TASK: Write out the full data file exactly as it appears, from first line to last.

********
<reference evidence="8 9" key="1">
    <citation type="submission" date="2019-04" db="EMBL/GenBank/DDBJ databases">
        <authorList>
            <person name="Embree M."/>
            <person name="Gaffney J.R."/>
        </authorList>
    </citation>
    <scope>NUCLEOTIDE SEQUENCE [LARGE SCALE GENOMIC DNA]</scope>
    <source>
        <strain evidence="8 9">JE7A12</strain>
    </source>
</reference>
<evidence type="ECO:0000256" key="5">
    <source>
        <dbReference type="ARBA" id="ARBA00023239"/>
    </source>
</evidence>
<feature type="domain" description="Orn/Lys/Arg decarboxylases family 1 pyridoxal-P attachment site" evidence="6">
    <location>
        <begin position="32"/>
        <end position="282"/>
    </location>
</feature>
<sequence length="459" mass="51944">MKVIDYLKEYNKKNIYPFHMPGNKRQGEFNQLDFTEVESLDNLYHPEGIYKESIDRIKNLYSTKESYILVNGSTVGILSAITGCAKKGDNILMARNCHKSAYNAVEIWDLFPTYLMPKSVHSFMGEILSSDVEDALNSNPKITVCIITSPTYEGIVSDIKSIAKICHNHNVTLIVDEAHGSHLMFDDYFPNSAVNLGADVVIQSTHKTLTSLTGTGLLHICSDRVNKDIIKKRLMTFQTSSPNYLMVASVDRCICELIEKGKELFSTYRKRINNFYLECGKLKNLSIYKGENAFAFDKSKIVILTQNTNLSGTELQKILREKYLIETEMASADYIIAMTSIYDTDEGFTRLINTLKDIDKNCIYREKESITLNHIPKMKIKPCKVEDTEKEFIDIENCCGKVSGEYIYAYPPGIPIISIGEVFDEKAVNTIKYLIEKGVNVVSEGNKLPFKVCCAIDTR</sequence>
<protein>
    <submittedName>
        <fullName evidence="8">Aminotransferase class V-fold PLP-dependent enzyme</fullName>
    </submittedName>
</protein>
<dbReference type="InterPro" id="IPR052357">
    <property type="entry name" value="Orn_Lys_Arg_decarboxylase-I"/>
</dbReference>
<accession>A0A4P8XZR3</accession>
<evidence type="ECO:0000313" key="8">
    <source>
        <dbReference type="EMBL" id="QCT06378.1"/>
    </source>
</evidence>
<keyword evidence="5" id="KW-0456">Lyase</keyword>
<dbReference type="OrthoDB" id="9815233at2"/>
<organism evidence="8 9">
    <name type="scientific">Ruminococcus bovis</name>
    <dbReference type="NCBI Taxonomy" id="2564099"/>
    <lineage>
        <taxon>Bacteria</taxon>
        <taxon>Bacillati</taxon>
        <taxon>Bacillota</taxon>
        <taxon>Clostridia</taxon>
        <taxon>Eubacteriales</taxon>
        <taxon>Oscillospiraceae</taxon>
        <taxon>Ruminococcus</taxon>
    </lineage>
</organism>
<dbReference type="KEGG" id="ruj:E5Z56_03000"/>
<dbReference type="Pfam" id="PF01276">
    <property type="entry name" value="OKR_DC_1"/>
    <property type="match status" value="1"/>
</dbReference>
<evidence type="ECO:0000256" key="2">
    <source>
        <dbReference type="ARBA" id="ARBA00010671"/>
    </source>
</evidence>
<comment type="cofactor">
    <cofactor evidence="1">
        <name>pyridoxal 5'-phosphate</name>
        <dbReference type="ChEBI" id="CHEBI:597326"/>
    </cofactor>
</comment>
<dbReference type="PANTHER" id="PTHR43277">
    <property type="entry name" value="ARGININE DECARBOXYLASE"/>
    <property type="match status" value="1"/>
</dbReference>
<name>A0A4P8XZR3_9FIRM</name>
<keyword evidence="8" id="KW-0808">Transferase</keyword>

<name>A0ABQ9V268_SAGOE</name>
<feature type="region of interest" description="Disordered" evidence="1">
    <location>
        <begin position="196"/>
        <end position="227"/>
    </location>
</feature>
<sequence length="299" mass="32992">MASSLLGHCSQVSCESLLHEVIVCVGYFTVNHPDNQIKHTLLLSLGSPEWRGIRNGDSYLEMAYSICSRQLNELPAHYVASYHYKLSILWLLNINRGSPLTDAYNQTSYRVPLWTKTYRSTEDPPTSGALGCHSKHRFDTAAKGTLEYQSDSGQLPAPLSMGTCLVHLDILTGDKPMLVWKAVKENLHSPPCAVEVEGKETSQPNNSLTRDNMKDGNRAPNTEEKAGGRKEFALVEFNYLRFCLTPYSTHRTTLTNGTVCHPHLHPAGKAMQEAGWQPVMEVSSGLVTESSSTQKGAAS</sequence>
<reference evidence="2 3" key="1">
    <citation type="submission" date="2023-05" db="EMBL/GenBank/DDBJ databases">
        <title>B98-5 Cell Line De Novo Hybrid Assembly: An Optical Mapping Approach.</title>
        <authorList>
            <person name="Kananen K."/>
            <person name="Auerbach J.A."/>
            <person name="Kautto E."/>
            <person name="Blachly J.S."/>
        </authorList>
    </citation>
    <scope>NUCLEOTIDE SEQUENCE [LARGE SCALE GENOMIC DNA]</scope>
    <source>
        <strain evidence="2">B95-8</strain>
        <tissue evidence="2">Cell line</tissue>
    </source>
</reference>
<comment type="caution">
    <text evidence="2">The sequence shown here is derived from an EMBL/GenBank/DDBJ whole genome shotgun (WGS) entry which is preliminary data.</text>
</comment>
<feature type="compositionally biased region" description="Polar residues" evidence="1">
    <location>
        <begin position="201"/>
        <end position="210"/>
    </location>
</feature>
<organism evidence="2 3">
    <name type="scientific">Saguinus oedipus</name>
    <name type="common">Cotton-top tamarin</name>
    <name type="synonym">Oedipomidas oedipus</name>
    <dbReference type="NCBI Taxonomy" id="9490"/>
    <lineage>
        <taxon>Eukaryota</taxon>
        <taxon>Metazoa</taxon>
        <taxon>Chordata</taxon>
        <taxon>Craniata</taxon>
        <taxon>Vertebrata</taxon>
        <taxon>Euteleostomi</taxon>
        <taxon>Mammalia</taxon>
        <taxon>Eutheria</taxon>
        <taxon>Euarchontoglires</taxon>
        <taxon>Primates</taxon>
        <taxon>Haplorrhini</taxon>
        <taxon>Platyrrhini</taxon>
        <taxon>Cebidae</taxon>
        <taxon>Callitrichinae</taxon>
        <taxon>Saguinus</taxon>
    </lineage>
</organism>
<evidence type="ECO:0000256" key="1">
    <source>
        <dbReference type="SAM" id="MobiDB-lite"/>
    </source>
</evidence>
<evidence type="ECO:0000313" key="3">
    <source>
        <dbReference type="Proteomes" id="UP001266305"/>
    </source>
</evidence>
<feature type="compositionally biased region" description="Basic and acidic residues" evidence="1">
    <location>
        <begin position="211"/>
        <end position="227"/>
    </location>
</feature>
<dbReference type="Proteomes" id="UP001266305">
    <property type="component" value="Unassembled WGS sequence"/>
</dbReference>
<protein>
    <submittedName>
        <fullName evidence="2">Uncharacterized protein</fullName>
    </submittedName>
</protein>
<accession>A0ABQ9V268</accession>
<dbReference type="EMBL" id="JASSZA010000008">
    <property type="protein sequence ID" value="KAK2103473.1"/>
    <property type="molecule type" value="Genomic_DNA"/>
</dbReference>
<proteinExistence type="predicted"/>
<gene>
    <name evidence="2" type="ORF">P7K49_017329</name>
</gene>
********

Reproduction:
<reference evidence="8 9" key="1">
    <citation type="submission" date="2019-04" db="EMBL/GenBank/DDBJ databases">
        <authorList>
            <person name="Embree M."/>
            <person name="Gaffney J.R."/>
        </authorList>
    </citation>
    <scope>NUCLEOTIDE SEQUENCE [LARGE SCALE GENOMIC DNA]</scope>
    <source>
        <strain evidence="8 9">JE7A12</strain>
    </source>
</reference>
<evidence type="ECO:0000256" key="5">
    <source>
        <dbReference type="ARBA" id="ARBA00023239"/>
    </source>
</evidence>
<feature type="domain" description="Orn/Lys/Arg decarboxylases family 1 pyridoxal-P attachment site" evidence="6">
    <location>
        <begin position="32"/>
        <end position="282"/>
    </location>
</feature>
<sequence length="459" mass="51944">MKVIDYLKEYNKKNIYPFHMPGNKRQGEFNQLDFTEVESLDNLYHPEGIYKESIDRIKNLYSTKESYILVNGSTVGILSAITGCAKKGDNILMARNCHKSAYNAVEIWDLFPTYLMPKSVHSFMGEILSSDVEDALNSNPKITVCIITSPTYEGIVSDIKSIAKICHNHNVTLIVDEAHGSHLMFDDYFPNSAVNLGADVVIQSTHKTLTSLTGTGLLHICSDRVNKDIIKKRLMTFQTSSPNYLMVASVDRCICELIEKGKELFSTYRKRINNFYLECGKLKNLSIYKGENAFAFDKSKIVILTQNTNLSGTELQKILREKYLIETEMASADYIIAMTSIYDTDEGFTRLINTLKDIDKNCIYREKESITLNHIPKMKIKPCKVEDTEKEFIDIENCCGKVSGEYIYAYPPGIPIISIGEVFDEKAVNTIKYLIEKGVNVVSEGNKLPFKVCCAIDTR</sequence>
<protein>
    <submittedName>
        <fullName evidence="8">Aminotransferase class V-fold PLP-dependent enzyme</fullName>
    </submittedName>
</protein>
<dbReference type="InterPro" id="IPR052357">
    <property type="entry name" value="Orn_Lys_Arg_decarboxylase-I"/>
</dbReference>
<accession>A0A4P8XZR3</accession>
<evidence type="ECO:0000313" key="8">
    <source>
        <dbReference type="EMBL" id="QCT06378.1"/>
    </source>
</evidence>
<keyword evidence="5" id="KW-0456">Lyase</keyword>
<dbReference type="OrthoDB" id="9815233at2"/>
<organism evidence="8 9">
    <name type="scientific">Ruminococcus bovis</name>
    <dbReference type="NCBI Taxonomy" id="2564099"/>
    <lineage>
        <taxon>Bacteria</taxon>
        <taxon>Bacillati</taxon>
        <taxon>Bacillota</taxon>
        <taxon>Clostridia</taxon>
        <taxon>Eubacteriales</taxon>
        <taxon>Oscillospiraceae</taxon>
        <taxon>Ruminococcus</taxon>
    </lineage>
</organism>
<dbReference type="KEGG" id="ruj:E5Z56_03000"/>
<dbReference type="Pfam" id="PF01276">
    <property type="entry name" value="OKR_DC_1"/>
    <property type="match status" value="1"/>
</dbReference>
<evidence type="ECO:0000256" key="2">
    <source>
        <dbReference type="ARBA" id="ARBA00010671"/>
    </source>
</evidence>
<comment type="cofactor">
    <cofactor evidence="1">
        <name>pyridoxal 5'-phosphate</name>
        <dbReference type="ChEBI" id="CHEBI:597326"/>
    </cofactor>
</comment>
<dbReference type="PANTHER" id="PTHR43277">
    <property type="entry name" value="ARGININE DECARBOXYLASE"/>
    <property type="match status" value="1"/>
</dbReference>
<name>A0A4P8XZR3_9FIRM</name>
<keyword evidence="8" id="KW-0808">Transferase</keyword>

<name>A0ABQ9V268_SAGOE</name>
<feature type="region of interest" description="Disordered" evidence="1">
    <location>
        <begin position="196"/>
        <end position="227"/>
    </location>
</feature>
<sequence length="299" mass="32992">MASSLLGHCSQVSCESLLHEVIVCVGYFTVNHPDNQIKHTLLLSLGSPEWRGIRNGDSYLEMAYSICSRQLNELPAHYVASYHYKLSILWLLNINRGSPLTDAYNQTSYRVPLWTKTYRSTEDPPTSGALGCHSKHRFDTAAKGTLEYQSDSGQLPAPLSMGTCLVHLDILTGDKPMLVWKAVKENLHSPPCAVEVEGKETSQPNNSLTRDNMKDGNRAPNTEEKAGGRKEFALVEFNYLRFCLTPYSTHRTTLTNGTVCHPHLHPAGKAMQEAGWQPVMEVSSGLVTESSSTQKGAAS</sequence>
<reference evidence="2 3" key="1">
    <citation type="submission" date="2023-05" db="EMBL/GenBank/DDBJ databases">
        <title>B98-5 Cell Line De Novo Hybrid Assembly: An Optical Mapping Approach.</title>
        <authorList>
            <person name="Kananen K."/>
            <person name="Auerbach J.A."/>
            <person name="Kautto E."/>
            <person name="Blachly J.S."/>
        </authorList>
    </citation>
    <scope>NUCLEOTIDE SEQUENCE [LARGE SCALE GENOMIC DNA]</scope>
    <source>
        <strain evidence="2">B95-8</strain>
        <tissue evidence="2">Cell line</tissue>
    </source>
</reference>
<comment type="caution">
    <text evidence="2">The sequence shown here is derived from an EMBL/GenBank/DDBJ whole genome shotgun (WGS) entry which is preliminary data.</text>
</comment>
<feature type="compositionally biased region" description="Polar residues" evidence="1">
    <location>
        <begin position="201"/>
        <end position="210"/>
    </location>
</feature>
<organism evidence="2 3">
    <name type="scientific">Saguinus oedipus</name>
    <name type="common">Cotton-top tamarin</name>
    <name type="synonym">Oedipomidas oedipus</name>
    <dbReference type="NCBI Taxonomy" id="9490"/>
    <lineage>
        <taxon>Eukaryota</taxon>
        <taxon>Metazoa</taxon>
        <taxon>Chordata</taxon>
        <taxon>Craniata</taxon>
        <taxon>Vertebrata</taxon>
        <taxon>Euteleostomi</taxon>
        <taxon>Mammalia</taxon>
        <taxon>Eutheria</taxon>
        <taxon>Euarchontoglires</taxon>
        <taxon>Primates</taxon>
        <taxon>Haplorrhini</taxon>
        <taxon>Platyrrhini</taxon>
        <taxon>Cebidae</taxon>
        <taxon>Callitrichinae</taxon>
        <taxon>Saguinus</taxon>
    </lineage>
</organism>
<evidence type="ECO:0000256" key="1">
    <source>
        <dbReference type="SAM" id="MobiDB-lite"/>
    </source>
</evidence>
<evidence type="ECO:0000313" key="3">
    <source>
        <dbReference type="Proteomes" id="UP001266305"/>
    </source>
</evidence>
<feature type="compositionally biased region" description="Basic and acidic residues" evidence="1">
    <location>
        <begin position="211"/>
        <end position="227"/>
    </location>
</feature>
<dbReference type="Proteomes" id="UP001266305">
    <property type="component" value="Unassembled WGS sequence"/>
</dbReference>
<protein>
    <submittedName>
        <fullName evidence="2">Uncharacterized protein</fullName>
    </submittedName>
</protein>
<accession>A0ABQ9V268</accession>
<dbReference type="EMBL" id="JASSZA010000008">
    <property type="protein sequence ID" value="KAK2103473.1"/>
    <property type="molecule type" value="Genomic_DNA"/>
</dbReference>
<proteinExistence type="predicted"/>
<gene>
    <name evidence="2" type="ORF">P7K49_017329</name>
</gene>